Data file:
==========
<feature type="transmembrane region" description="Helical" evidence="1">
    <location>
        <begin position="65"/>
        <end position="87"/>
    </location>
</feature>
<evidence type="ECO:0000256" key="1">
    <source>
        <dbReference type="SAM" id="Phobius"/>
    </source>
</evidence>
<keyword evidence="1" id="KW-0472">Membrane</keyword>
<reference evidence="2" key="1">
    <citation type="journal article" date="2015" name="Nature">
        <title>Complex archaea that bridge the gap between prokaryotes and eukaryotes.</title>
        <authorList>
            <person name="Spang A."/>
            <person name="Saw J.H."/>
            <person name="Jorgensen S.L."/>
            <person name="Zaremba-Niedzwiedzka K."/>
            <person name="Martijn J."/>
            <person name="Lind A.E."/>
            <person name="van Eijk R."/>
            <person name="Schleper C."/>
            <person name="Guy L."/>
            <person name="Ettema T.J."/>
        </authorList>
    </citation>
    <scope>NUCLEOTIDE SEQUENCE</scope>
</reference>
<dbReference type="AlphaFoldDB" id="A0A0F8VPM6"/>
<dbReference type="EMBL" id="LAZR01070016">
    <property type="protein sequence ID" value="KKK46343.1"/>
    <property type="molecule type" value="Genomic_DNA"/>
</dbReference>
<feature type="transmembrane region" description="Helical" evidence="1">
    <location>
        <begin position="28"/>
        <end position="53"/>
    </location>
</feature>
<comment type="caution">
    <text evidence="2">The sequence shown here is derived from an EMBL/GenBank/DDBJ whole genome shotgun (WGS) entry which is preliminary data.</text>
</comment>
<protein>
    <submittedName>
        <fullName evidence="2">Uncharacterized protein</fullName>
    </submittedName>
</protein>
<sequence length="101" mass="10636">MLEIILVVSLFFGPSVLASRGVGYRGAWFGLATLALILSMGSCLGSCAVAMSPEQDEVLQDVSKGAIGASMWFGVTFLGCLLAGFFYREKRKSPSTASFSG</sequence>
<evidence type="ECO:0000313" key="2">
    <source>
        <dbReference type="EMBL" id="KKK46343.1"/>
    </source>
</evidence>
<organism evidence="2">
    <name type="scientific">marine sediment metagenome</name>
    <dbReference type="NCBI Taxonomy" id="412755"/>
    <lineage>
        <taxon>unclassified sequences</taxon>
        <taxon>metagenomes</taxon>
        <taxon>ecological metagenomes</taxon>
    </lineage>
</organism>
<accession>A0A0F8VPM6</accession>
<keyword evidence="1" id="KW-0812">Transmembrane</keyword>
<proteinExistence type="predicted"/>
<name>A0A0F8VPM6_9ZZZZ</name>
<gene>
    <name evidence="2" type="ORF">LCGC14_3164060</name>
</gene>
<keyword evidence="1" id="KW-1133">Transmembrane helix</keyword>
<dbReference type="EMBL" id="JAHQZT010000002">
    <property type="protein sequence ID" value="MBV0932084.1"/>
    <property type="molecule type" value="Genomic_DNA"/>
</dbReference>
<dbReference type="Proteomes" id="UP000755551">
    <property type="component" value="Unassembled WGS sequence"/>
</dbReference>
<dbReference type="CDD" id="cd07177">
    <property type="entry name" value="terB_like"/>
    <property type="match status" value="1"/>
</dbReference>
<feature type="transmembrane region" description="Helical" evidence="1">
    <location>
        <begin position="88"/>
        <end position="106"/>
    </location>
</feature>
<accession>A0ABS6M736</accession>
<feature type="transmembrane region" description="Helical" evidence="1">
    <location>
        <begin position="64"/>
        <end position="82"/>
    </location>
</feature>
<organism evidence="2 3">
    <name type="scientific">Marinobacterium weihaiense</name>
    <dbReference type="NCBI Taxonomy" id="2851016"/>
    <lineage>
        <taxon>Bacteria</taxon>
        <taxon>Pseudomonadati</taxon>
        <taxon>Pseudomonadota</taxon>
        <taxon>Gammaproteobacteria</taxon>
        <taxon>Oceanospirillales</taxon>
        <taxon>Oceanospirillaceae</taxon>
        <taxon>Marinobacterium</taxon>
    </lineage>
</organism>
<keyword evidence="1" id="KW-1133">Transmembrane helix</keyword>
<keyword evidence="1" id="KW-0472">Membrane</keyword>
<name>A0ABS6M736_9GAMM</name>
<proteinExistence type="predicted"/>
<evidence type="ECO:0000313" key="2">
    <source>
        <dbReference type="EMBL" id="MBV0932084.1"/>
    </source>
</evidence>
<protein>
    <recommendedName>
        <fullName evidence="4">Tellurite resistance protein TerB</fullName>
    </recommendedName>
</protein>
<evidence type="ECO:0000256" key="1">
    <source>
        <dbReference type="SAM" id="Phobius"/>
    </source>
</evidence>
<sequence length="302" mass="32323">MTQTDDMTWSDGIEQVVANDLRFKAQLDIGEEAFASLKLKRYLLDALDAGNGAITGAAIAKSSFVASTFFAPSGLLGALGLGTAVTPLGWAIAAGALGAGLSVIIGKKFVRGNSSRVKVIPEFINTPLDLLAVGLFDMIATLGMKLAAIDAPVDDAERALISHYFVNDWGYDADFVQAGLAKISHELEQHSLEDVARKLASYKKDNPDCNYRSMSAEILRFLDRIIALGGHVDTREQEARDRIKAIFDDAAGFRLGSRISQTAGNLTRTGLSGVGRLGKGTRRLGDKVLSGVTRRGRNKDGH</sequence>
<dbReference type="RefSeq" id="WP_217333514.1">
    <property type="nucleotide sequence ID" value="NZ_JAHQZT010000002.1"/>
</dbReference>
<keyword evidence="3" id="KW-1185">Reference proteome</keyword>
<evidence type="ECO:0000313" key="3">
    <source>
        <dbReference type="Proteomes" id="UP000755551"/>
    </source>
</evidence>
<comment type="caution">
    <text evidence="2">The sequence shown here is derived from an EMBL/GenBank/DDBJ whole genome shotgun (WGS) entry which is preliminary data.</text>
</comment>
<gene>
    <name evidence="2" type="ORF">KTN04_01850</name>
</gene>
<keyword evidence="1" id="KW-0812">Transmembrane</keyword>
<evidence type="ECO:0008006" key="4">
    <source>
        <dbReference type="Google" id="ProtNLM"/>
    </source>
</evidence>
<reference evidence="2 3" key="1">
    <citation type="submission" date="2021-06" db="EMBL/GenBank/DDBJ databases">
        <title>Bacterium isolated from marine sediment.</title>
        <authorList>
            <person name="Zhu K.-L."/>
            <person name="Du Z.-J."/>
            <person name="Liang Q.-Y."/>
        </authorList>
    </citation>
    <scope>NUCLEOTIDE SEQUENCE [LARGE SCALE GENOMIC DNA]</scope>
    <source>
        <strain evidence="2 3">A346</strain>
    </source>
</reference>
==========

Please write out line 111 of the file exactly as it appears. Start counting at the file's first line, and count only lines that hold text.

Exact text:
<keyword evidence="1" id="KW-0472">Membrane</keyword>